Parents often overlook emotional abuse and neglect in dense family systems. Particularly in Asian countries, the rate of emotional abuse in children is high due to cultural barriers (Barbara Lee, 2014). Research shows that the family environment and a high rate of domestic violence in homes have yielded a growing percentage of child abuse (Afolabi, 2014). The child who lives in a toxic environment where one or both parents are emotionally unstable and fail to manage their anger and stress; are likely to be such individuals as they grow up. The child feels irreparable damage to their emotional and psychological well-being and needs proper counselling to diminish the impact of the family environment from the mind. However, it is least likely that children who are a victim of domestic violence among parents could forget. Rather, they feel emotionally unstable throughout their lives. The suicidal intention, a common outcome of abused children’s emotional health, is a radical implication for such children (Almuneef & Saleheen, 2016). By being repeatedly abused by parental behaviour towards each other or the toxic family environment, children are likely to think about ending their life as their vulnerable emotional state cannot handle the ongoing trauma and damage. Therefore, parents are advised to maintain a positive family environment that can nourish the child instead of bringing lifetime damage to their emotional health (Popova, 2016).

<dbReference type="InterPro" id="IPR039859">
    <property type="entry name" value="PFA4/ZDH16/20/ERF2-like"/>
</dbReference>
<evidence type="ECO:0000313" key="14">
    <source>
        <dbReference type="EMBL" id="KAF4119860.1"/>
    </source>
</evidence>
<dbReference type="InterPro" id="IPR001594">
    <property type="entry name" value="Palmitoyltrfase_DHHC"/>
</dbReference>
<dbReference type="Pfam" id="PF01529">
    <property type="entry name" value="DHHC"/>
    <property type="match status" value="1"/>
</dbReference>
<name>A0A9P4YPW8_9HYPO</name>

Global authorities and policymakers indicate that every child needs a certain level of protection from abuse. The term child protection was developed during the formation of the Children Rights Act 1933 (Leg UK, 2020). The goal of child protection is to promote, protect, and fulfil children’s rights to protection from abuse, neglect, exploitation, and violence. It is expressed in the UN Convention on the Rights of the Child (UNCRC) and other human rights, humanitarian and refugee treaties and conventions, as well as national laws (Resource Centre, 2020). The Convention on the Rights of the Child (1989) defines child protection as mandatory action to be taken by every person to safeguard little children from the abuse (UNICEF, 2020). UNICEF is the official global platform which collects the data on child abuse and produces official policies to protect them. The channels of UNICEF are working in 190 countries and work progressively on different aspects of child abuse via contacts with regional and local human rights authorities. UNICEF is supported by state governments and is funded by all signatory countries (Mathews & Bross, 2015).